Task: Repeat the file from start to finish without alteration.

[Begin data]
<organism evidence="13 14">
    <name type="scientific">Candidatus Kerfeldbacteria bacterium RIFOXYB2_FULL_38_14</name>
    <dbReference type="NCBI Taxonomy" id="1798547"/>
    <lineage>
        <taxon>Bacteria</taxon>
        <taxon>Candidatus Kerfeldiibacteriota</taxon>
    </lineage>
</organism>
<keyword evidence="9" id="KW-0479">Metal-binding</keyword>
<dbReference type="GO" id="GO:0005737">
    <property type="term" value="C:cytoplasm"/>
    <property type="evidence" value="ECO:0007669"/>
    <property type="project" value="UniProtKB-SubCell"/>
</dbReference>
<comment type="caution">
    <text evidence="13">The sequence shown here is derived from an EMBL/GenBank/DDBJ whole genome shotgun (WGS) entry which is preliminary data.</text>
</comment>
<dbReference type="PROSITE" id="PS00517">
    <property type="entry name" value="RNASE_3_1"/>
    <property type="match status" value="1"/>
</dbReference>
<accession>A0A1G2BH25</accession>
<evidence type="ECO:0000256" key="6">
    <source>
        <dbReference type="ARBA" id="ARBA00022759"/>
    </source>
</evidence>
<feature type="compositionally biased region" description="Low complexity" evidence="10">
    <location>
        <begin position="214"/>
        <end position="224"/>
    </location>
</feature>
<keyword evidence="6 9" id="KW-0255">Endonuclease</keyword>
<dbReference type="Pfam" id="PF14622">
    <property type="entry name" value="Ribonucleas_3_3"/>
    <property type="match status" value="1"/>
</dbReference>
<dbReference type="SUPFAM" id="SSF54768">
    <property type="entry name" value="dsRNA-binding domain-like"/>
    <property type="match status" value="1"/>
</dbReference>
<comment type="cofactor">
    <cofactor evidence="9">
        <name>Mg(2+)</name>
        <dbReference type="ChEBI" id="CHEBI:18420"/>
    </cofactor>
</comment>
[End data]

<organism evidence="13 14">
    <name type="scientific">Candidatus Kerfeldbacteria bacterium RIFOXYB2_FULL_38_14</name>
    <dbReference type="NCBI Taxonomy" id="1798547"/>
    <lineage>
        <taxon>Bacteria</taxon>
        <taxon>Candidatus Kerfeldiibacteriota</taxon>
    </lineage>
</organism>
<keyword evidence="9" id="KW-0479">Metal-binding</keyword>
<dbReference type="GO" id="GO:0005737">
    <property type="term" value="C:cytoplasm"/>
    <property type="evidence" value="ECO:0007669"/>
    <property type="project" value="UniProtKB-SubCell"/>
</dbReference>
<comment type="caution">
    <text evidence="13">The sequence shown here is derived from an EMBL/GenBank/DDBJ whole genome shotgun (WGS) entry which is preliminary data.</text>
</comment>
<dbReference type="PROSITE" id="PS00517">
    <property type="entry name" value="RNASE_3_1"/>
    <property type="match status" value="1"/>
</dbReference>
<accession>A0A1G2BH25</accession>
<evidence type="ECO:0000256" key="6">
    <source>
        <dbReference type="ARBA" id="ARBA00022759"/>
    </source>
</evidence>
<feature type="compositionally biased region" description="Low complexity" evidence="10">
    <location>
        <begin position="214"/>
        <end position="224"/>
    </location>
</feature>
<keyword evidence="6 9" id="KW-0255">Endonuclease</keyword>
<dbReference type="Pfam" id="PF14622">
    <property type="entry name" value="Ribonucleas_3_3"/>
    <property type="match status" value="1"/>
</dbReference>
<dbReference type="SUPFAM" id="SSF54768">
    <property type="entry name" value="dsRNA-binding domain-like"/>
    <property type="match status" value="1"/>
</dbReference>
<comment type="cofactor">
    <cofactor evidence="9">
        <name>Mg(2+)</name>
        <dbReference type="ChEBI" id="CHEBI:18420"/>
    </cofactor>
</comment>